The defendant applied for an'order to require the plaintiff to appear before the clerk of the Superior Court and to submit to an examination before trial as provided in section 901 of Consolidated Statutes. The order was made and the plaintiff was examined before a commissioner, but when the defendant offered the examination in evidence the plaintiff objected to its introduction on the ground that the affidavit was not sufficient to support the order. This Court has held that the application for an order of examination should be under oath, should set forth the nature of the action, and should aver that the desired information is not accessible to the applicant and that the examination is material -and necessary; also that the application must be made in good faith and must not be perverted from its lawful purpose *236into a means of harassing or oppressing the opposing party under the guise of a fair examination. Chesson v. Bank, 190 N. C., 187; Bailey v. Matthews, 156 N. C., 78.

The two objections urged by the plaintiff are that the affidavit does not show that the examination was necessary and material and does not set forth with particularity any papers or documents claimed to bo essential to the defense.

The mere statement that an examination is necessary and material is not sufficient; the averments must be positive, and not argumentative. Evans v. R. R., 167 N. C., 415; Mica Co. v. Express Co., 182 N. C., 669. The defendant’s affidavit is not subject to either of these two objections. It alleges that it is impossible for the defendant to get the necessary information from any person except the plaintiff because all other persons who have such information are not accessible to the defendant and are not within the jurisdiction of the court. The construction of section 901 should not be so limited or circumscribed as to preclude the examination of an adverse party when the affidavit shows good faith and the necessity and materiality of the desired information. Smith v. Wooding, 177 N. C., 547; Whitehurst v. Hinton, 184 N. C., 12.

As to the second objection it may be said that while a “roving commission for the inspection of papers” will not ordinarily be allowed, the defendant’s affidavit referred to papers which were under the exclusive control of the plaintiff,- which related to the immediate issue in controversy, and which manifestly could not be definitely described or particularly set forth. R. R. v. Power Co., 180 N. C., 422; LeRoy v. Saliba, ibid., 16.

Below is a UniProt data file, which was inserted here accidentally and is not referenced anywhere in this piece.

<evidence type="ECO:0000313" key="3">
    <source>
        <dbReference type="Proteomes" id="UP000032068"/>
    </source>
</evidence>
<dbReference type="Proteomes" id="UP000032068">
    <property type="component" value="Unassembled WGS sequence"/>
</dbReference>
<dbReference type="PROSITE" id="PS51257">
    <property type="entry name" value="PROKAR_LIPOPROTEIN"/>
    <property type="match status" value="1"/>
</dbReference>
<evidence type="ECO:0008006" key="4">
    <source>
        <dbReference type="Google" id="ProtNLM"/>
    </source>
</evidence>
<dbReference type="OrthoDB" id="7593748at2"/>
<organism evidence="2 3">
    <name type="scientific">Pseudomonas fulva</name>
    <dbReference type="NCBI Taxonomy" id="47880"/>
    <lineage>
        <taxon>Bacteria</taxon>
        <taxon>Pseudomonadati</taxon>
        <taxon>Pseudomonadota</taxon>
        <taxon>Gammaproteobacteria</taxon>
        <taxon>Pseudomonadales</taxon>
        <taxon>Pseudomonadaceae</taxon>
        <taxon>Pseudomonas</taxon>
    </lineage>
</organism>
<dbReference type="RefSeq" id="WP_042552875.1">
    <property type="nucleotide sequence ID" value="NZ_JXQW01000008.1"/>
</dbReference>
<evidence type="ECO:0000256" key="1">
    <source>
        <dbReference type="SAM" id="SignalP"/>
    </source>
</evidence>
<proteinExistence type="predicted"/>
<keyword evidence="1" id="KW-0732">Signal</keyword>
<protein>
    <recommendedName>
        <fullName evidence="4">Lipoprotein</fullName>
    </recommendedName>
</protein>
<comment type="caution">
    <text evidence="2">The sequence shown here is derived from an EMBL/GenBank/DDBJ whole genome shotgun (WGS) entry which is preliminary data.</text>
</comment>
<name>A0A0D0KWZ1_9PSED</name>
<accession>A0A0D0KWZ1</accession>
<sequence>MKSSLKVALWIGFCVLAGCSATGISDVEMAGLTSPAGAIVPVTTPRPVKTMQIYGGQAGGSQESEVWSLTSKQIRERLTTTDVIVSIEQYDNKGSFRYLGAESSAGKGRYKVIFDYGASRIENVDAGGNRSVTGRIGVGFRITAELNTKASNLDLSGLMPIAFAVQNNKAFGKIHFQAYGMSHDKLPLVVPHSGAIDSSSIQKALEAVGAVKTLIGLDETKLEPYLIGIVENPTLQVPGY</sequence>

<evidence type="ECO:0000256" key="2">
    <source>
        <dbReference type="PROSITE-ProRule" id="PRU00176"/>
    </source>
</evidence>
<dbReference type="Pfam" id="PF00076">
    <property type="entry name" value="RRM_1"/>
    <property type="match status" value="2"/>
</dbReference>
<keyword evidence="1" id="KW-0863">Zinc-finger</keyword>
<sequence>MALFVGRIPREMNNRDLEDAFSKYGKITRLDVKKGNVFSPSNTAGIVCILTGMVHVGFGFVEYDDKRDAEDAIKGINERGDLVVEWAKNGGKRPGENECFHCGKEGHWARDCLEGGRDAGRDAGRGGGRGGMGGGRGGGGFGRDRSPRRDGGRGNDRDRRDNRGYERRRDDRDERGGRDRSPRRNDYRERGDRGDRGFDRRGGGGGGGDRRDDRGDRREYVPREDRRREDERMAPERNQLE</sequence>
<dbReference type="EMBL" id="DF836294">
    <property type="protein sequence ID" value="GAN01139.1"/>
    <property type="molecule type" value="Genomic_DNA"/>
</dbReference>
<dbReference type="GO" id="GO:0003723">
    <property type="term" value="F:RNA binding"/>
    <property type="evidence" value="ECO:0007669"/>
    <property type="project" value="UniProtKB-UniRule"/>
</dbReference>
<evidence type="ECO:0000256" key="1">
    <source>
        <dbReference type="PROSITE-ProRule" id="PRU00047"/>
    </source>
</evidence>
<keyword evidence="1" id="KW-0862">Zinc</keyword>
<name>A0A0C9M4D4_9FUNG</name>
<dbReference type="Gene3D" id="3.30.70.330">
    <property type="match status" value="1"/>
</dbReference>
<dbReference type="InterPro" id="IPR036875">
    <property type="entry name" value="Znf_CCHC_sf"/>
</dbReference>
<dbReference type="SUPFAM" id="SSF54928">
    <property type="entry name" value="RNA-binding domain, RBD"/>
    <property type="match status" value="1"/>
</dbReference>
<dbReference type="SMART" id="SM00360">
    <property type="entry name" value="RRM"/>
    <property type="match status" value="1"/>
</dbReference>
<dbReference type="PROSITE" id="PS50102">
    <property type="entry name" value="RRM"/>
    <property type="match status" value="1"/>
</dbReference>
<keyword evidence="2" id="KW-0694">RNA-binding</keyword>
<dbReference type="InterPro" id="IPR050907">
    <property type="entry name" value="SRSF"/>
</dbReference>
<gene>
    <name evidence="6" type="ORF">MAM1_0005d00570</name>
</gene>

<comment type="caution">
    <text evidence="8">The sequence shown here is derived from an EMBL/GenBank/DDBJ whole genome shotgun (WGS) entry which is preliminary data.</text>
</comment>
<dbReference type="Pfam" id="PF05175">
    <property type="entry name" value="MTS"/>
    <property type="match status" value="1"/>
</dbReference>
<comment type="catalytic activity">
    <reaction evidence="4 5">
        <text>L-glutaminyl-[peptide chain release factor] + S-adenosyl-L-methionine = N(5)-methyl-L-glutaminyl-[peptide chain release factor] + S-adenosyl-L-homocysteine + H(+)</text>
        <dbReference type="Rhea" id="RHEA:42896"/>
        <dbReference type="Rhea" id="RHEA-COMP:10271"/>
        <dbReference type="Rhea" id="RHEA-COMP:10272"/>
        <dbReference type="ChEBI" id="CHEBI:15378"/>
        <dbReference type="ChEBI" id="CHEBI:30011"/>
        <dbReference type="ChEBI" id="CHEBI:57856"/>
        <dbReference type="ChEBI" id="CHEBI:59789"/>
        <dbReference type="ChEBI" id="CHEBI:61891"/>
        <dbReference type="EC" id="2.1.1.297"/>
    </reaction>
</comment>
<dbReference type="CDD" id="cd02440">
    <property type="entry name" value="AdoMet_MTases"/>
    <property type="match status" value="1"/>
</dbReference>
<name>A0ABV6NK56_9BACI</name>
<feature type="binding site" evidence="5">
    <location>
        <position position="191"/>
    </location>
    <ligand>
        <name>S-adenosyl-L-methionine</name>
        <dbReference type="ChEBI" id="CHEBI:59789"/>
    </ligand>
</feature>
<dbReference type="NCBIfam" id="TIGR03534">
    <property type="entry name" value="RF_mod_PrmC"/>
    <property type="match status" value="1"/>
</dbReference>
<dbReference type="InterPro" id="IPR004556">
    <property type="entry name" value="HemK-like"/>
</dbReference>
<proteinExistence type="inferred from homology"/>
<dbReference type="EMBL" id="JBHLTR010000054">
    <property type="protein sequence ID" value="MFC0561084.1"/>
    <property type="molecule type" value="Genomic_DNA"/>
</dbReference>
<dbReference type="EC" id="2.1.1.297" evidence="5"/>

The-first assignment of error is without merit, the second and third are abandoned, and the fourth involves a hypothesis as well as the assumption that it was the defendant’s legal duty to notify the plaintiff of nonendorsement by the payee. The proposed testimony which is the subject of the fifth in part at least essentially rests upon hearsay; and the sixth, if sustained, would be equivalent to permitting the witness to interpret the alleged contract.

One of the principal controversies between the parties was whether the Mizner Development Company and the Boca Raton Resales Corporation were substantially one organization, or, if different organizations, whether they conducted a joint enterprise. The jury were instructed that as the defendant admitted that it had paid the check without the payee’s endorsement, it must bear the burden of satisfying the jury that the payee had received the proceeds of the check or that the proceeds had been applied as the plaintiff intended; and that if the bank had paid the check without proper endorsement and had satisfied the jury by the greater weight of the evidence that the proceeds had been *237paid to the Mizner Company and bad been applied as a credit on the purchase price, the plaintiff could not recover because she admitted that the check had been drawn as part payment of the price agreed on. McKaughan v. Trust Co., 182 N. C., 543; Dawson v. Bank, ante, 134; 7 C. J., 686, sec. 414. The plaintiff concedes that this instruction is correct as an abstract proposition, but contends that there was no evidence on which it could be sustained. Upon inspection of the record, however, we are satisfied that there was evidence on this question which it would have been improper to withhold from the jury. On 20 May, 1927, the plaintiff brought suit in Florida against the Mizner Development Company and alleged that it had received the check for $4,250, and had afterwards obtained the proceeds therefrom. It is contended by the plaintiff that she had not discovered the facts in regard to the transaction at the time the suit was instituted in the Florida court, but this was merely a circumstance to be considered by the jury in connection with other evidence. There was evidence tending to show that the proceeds of the cheek had been applied as they would have been applied if the check had been endorsed by the Mizner Company, and that the plaintiff had made one of her checks payable to the Mizner Development Company and Boca Raton Resales Company, and that it had been endorsed only by the Mizner Development Company. The seventh and eighth assignments must therefore be overruled.

The thirteenth and eighteenth exceptions relate to the contentions which were not called to the attention of the court at the time and in the instruction which is the subject of the nineteenth exception we find no error. The other exceptions require no discussion.

No error.